The classification follows Forey (2004); Zaragueta Bagils (2004) noted some biogeographical questions and gave stratigraphic and geographic occurrence for the genera and species.

Seven fossil genera, recognized in two lineages (Chang and Grande, 1997; Chang and Maisey, 2003; Forey, 2004): i) Armigatus, Diplomystus, Sorbinichthys, and Triplomystus, and ii) Paraclupea, Ellimma, and Ellimmichthys.

Order CLUPEIFORMES (27)—herrings. Recessus lateralis present (part of the otophysic connection in which various sensory canals merge within a chamber in the otic region of the neurocranium, not known in any other group); parasphenoid teeth absent; no large foramen on the anterior cerato-hyal; parietals separated by the supraoccipital; no leptocephalus larvae. Most are plankton feeders, with long and sometimes very numerous gill rakers that serve as straining devices. This group is very important in the world's commercial fisheries.

Five families, 84 genera, and about 364 species.

Suborder Denticipitoidei

Family DENTICIPITIDAE (93)—denticle herrings. Freshwater; coastal rivers of Nigeria and Cameroon, Africa.

Denticles (odontodes) on all roofing bones of skull; no supramaxillae; four or five branchiostegal rays, first (median) pair with denticles on anterior edge; ventral half of head with "furred" appearance from small denticles; lateral line complete; ventral scutes present; 16 principal caudal fin rays; caudal skeleton with one uroneural (other clupeomorphs have three) and parhypural fused to first preural centrum; recessus lateralis relatively primitive, incomplete in not having a separate opening for the supraorbital laterosensory canal. Scales in lateral line 37-40 and vertebrae 40-41 in the living species. Maximum length 6 cm.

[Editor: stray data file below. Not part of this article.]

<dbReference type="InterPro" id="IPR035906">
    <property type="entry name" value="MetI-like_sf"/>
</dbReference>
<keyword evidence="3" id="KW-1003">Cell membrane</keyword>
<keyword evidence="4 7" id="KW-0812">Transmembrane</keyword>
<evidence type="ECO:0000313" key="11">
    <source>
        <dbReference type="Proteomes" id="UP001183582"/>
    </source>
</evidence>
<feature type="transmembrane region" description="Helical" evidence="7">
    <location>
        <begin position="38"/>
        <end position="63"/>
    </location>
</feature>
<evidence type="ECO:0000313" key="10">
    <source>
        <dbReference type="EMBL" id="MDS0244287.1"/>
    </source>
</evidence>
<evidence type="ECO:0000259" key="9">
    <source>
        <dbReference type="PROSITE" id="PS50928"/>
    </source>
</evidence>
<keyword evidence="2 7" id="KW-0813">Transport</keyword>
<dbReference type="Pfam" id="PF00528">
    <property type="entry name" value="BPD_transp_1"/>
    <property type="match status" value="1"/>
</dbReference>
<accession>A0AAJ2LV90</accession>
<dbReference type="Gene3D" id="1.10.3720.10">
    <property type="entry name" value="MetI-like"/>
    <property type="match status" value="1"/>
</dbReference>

The one fossil species, Palaeodenticeps tanganikae, probably of Miocene Age, is known from Tanzania, Africa.

One species, Denticeps clupeoides (note that the family name is not spelled Denticepitidae).

Suborder Clupeoidei. Lateral line not extending onto body (a canal does extend beyond the gill cover and branches over one or two scales, but there are no pored lateral-line scales); 19 principal caudal fin rays; first uroneural fused to first preural centrum (located in front of the reduced first ural centrum, which is fused to the second hypural in all clupeomorphs); parhypural usually separate from the first preural centrum. Yolk segmented (also in Bothidae). There is much diversity in the swim bladder of clupeoids, with the extreme specializations found in the pristigasterids.

The classification of this suborder is based primarily on Grande (1985), Whitehead (1985), and Whitehead et al. (1988). Grande (1985) and Grande and Nelson (1985) gave an elevated rank to many of the groups. They recognized three superfamilies in this suborder: Engrauloidea with two families (vs. one family and two subfamilies), Pristigasteroidea with two families (vs. one family and two subfamilies), and Clupeoidea (with the sister families Chirocentidae and Clupeidae as given here). Thus, the same phylogenetic arrangement is adopted here while maintaining the family names as generally recognized. Di Dario (2002) presented evidence from new characters that Pristigasteridae may be the basal group of Clupeoidei and sister to a clade comprising Clupeidae + Engraulidae; the implications of this possible phy-logeny in finding new characters to test the possible sister-group relationship between Clupeomorpha and Ostariophysi were given.